Gene Foster – Part 4: Growing in Eustace

Everett, Gert, Charles, and Gene moved to the Cottonwood community northeast of Eustace in 1928 or 1929. Ruth Cook wrote about Cottonwood years later in 1985. Here’s how she described it:

“The once thriving farming community of Cottonwood isn’t very far south of Melton Rock on the Old Prairie Athens Road.

“The Community had a school which consolidated with Eustace in 1943. There was a store owned by Shade Graham. A Post office was located in this store also. Manse Morton owned and operated a grist mill and blacksmith shop. There was a Baptist Church. The Cemetery has existed since 1871. It’s located farther south across FM 2709. There’s a sign showing the direction to the cemetery. It is maintained by voluntary donations. An annual Memorial service is held on the first Sunday in June. 

“Some of the early settlers were the: Benges, Grahams, Campbells, Mortons, Robersons, Allisons, McKinneys, Fraziers, Davises, Blackwells, Stewarts, Greens, Ballards, Hutchersons, Whites and Tucks.” [Source: Ruth Cook, Sept 30, 1985, in a paper. She said she obtained the information from Horace Campbell, Bonnie Green, and Eustace Chamber of Commerce.]

The move to Cottonwood was basically a return home for Gertrude Foster. She was born March 29, 1902, and grew up on Hickory Hill in the middle of Cottonwood, the daughter of John Henry Morton and Amanda Carylon Roberson Morton.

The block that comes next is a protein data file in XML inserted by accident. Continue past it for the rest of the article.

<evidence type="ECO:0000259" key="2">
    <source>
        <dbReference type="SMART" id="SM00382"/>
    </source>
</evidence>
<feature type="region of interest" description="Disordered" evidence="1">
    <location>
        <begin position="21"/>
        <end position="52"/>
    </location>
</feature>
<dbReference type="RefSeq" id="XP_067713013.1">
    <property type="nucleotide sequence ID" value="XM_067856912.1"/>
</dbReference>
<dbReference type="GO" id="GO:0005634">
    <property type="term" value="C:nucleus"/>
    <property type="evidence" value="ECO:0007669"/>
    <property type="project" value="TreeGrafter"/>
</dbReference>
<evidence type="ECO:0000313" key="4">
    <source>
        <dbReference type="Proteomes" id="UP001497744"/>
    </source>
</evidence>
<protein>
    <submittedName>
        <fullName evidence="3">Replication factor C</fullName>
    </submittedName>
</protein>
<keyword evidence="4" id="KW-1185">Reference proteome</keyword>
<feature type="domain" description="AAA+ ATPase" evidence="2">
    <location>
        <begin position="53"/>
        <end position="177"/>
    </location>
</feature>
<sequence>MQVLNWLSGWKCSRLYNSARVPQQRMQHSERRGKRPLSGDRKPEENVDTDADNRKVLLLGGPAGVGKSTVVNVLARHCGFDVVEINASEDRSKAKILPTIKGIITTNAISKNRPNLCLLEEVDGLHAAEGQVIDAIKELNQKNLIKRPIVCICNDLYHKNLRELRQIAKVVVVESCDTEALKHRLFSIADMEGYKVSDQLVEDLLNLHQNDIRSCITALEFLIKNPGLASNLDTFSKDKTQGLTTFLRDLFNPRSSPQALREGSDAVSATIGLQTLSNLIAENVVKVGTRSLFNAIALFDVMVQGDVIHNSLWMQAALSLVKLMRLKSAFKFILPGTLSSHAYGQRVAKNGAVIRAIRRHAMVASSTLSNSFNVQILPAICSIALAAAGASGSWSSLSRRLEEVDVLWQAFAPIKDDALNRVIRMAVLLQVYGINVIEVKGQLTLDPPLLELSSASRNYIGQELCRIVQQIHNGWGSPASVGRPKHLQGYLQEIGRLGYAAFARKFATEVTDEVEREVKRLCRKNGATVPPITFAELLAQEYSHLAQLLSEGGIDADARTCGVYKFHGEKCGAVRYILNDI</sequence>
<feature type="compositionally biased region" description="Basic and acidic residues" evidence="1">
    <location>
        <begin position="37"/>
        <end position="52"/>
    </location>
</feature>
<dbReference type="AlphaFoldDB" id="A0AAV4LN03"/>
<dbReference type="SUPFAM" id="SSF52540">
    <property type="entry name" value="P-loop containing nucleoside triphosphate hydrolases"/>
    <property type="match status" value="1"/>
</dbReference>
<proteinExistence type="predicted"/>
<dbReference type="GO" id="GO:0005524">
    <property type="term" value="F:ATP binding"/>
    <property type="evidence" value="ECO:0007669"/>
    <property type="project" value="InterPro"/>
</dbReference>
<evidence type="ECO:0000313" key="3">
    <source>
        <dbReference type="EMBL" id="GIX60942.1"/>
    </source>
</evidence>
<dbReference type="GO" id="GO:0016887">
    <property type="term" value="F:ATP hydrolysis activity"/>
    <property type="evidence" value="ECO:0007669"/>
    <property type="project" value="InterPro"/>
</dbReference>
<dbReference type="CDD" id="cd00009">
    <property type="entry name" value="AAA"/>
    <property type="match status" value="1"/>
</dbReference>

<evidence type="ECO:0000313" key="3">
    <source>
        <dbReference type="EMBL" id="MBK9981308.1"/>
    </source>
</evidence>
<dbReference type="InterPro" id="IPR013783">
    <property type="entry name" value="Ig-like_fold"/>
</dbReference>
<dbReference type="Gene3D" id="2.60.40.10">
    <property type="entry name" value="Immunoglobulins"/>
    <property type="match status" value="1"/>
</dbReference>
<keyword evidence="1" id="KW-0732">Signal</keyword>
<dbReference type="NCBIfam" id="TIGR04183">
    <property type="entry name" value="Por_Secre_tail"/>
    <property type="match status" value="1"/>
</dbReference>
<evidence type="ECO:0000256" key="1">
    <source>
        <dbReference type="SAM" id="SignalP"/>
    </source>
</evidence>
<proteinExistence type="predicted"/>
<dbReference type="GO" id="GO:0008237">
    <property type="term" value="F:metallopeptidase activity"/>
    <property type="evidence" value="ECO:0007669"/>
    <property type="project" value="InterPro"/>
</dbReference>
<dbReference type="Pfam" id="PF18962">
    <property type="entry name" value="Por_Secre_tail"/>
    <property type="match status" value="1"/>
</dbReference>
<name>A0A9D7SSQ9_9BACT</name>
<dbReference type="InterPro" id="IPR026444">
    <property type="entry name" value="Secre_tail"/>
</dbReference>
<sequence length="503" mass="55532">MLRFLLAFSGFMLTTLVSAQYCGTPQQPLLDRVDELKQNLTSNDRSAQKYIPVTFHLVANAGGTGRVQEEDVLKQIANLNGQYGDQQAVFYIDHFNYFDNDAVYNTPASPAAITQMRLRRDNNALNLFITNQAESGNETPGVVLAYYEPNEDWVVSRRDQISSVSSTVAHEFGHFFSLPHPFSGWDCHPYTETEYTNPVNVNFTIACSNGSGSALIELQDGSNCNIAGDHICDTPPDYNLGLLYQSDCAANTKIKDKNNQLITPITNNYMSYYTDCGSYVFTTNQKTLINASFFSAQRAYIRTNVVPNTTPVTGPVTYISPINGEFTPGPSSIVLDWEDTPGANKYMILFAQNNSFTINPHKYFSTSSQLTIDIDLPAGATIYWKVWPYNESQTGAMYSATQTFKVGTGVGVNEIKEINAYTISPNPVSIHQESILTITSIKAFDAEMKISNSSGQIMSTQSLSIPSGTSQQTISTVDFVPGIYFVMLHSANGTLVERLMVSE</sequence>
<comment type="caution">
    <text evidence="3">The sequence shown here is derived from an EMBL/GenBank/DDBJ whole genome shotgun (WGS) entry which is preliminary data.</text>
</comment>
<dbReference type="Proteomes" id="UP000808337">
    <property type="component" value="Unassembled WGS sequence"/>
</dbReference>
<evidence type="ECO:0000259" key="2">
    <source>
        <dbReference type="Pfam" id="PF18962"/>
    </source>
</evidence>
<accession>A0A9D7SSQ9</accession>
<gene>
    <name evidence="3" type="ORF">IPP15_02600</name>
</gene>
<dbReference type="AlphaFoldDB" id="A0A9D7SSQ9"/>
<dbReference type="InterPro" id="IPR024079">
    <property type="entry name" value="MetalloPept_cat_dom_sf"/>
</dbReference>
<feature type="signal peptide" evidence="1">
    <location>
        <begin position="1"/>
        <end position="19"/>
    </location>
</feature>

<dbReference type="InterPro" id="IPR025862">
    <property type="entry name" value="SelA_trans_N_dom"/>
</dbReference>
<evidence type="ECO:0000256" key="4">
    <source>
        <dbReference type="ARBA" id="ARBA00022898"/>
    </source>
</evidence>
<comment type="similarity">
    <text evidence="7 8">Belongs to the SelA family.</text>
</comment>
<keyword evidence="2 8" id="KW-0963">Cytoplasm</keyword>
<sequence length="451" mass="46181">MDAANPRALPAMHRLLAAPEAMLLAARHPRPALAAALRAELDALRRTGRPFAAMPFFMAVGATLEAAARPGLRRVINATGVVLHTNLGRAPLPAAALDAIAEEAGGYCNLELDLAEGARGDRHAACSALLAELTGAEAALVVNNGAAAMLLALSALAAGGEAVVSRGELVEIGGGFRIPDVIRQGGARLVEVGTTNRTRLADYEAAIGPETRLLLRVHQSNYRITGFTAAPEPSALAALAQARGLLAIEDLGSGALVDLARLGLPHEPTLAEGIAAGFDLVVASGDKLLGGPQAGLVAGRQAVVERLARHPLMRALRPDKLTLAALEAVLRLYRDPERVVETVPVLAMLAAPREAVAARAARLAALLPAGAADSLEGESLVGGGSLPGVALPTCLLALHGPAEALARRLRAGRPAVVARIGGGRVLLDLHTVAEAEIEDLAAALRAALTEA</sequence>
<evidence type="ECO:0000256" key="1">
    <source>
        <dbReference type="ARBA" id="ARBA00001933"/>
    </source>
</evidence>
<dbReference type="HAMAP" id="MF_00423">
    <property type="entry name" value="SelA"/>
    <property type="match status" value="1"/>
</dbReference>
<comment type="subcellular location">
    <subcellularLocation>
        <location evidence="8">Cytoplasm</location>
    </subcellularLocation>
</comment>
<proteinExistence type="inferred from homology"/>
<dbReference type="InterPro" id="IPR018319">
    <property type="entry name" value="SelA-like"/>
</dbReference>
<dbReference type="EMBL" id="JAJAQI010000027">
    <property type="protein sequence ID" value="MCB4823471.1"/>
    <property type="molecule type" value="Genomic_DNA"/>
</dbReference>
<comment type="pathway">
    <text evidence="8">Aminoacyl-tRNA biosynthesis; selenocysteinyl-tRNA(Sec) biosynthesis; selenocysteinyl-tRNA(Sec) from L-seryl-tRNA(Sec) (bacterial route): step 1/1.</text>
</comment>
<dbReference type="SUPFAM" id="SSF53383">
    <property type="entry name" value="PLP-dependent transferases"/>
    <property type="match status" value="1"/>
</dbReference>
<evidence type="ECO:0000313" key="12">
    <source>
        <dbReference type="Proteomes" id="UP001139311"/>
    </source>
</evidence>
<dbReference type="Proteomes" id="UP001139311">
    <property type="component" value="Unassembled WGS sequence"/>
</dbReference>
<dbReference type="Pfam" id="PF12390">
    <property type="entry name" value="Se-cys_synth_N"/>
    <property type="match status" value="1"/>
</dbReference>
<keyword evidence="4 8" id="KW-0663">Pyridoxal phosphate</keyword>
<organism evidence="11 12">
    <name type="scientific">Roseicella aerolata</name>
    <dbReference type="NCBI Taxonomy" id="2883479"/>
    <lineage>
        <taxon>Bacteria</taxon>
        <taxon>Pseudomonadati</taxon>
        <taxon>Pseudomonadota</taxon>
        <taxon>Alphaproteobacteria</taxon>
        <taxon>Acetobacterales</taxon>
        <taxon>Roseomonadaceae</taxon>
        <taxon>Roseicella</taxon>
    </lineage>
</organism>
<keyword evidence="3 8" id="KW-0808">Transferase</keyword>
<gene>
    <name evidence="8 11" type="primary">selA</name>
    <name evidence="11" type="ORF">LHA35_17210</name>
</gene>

Years later, Gene wrote about the move. “We moved to Cottonwood in 1929. I was 2 years old. I can remember getting there in a wagon.” 

The house had four rooms — two large ones, plus a small one on the east end and “shed type” room on the north side. The north room initially served as a kitchen, but, Gene wrote, “It was cold and in very poor condition.” So they moved the kitchen to the east room. 

When Gene’s brother, Billy John, was born August 24, 1929, Gene said he stayed with his Aunt Jewel nearby during the baby’s delivery. 

Beyond the circumstances of the Fosters’ meager existence, the broader world soon would change. Just months after their move and three days after Gene’s third birthday, the American economy collapsed.

“On October 29, 1929, Black Tuesday hit Wall Street as investors traded some 16 million shares on the New York Stock Exchange in a single day. Billions of dollars were lost, wiping out thousands of investors. In the aftermath of Black Tuesday, America and the rest of the industrialized world spiraled downward into the Great Depression (1929-39), the deepest and longest-lasting economic downturn in the history of the Western industrialized world up to that time.” [Source:, “Stock Market Crash of 1929,]

The Fosters were no longer sharecroppers. They now lived on land they owned, but the Depression would have ripple effects throughout the nation. Of course, Gene, as a child, would not understand that impact. It merely was life for him. It was a life of simple things–a hard-working Dad and Mom, honored grandparents nearby, hot work in the fields, some time to fish and ride horses, baseball in the fields with friends, church, and school.

Note: This information is more thoroughly sourced in the original document that is yet to be published.

Copyright © 2020 Ferrell Foster

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